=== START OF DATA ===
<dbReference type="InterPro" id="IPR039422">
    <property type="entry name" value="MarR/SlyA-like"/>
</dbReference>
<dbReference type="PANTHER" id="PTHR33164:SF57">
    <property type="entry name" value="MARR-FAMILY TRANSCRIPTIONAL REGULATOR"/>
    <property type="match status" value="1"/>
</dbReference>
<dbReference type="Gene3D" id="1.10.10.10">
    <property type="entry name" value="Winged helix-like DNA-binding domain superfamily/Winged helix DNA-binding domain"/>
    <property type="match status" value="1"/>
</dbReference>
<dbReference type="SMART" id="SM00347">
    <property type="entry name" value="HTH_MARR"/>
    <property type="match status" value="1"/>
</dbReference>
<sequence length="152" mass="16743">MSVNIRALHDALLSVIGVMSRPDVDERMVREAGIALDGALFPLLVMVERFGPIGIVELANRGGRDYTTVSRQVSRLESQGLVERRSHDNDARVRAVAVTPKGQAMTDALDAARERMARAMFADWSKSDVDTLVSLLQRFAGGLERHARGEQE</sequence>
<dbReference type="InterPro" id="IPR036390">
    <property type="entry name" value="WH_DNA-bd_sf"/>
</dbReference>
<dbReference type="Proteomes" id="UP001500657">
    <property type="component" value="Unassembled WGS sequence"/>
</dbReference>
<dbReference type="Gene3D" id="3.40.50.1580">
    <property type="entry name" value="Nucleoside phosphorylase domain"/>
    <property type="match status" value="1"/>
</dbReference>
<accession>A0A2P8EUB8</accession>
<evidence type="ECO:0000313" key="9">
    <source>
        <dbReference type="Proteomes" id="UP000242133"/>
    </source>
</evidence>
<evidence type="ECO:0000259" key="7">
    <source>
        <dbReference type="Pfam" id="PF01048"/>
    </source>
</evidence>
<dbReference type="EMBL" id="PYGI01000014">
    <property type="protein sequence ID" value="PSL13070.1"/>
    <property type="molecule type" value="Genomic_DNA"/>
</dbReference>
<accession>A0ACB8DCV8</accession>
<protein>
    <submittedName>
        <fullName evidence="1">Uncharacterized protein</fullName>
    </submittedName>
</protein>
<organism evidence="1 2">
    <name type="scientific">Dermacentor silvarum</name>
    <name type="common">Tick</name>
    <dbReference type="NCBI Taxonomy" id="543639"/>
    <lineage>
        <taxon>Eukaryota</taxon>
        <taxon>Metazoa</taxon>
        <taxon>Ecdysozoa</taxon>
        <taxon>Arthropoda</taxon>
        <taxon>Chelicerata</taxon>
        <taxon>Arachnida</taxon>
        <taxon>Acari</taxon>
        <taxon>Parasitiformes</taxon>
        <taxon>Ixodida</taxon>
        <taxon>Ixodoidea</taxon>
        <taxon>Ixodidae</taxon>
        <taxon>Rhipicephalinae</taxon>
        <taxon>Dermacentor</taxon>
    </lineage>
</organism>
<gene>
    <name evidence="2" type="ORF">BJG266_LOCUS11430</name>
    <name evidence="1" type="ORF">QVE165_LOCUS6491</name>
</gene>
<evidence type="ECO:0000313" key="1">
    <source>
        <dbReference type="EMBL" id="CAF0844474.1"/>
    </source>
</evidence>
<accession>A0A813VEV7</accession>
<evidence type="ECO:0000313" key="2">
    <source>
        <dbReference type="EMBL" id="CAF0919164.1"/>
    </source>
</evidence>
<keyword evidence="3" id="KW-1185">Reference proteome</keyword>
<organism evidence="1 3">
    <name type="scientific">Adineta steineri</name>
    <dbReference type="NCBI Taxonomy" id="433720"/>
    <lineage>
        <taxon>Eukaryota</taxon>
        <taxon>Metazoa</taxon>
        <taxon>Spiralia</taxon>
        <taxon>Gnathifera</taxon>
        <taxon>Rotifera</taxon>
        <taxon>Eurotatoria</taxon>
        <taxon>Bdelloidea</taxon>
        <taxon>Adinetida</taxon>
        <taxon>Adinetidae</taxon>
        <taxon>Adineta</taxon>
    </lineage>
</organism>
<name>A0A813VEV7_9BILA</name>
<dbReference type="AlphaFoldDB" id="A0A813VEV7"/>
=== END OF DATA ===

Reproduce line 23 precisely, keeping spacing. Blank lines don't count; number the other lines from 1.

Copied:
<dbReference type="Gene3D" id="3.40.50.1580">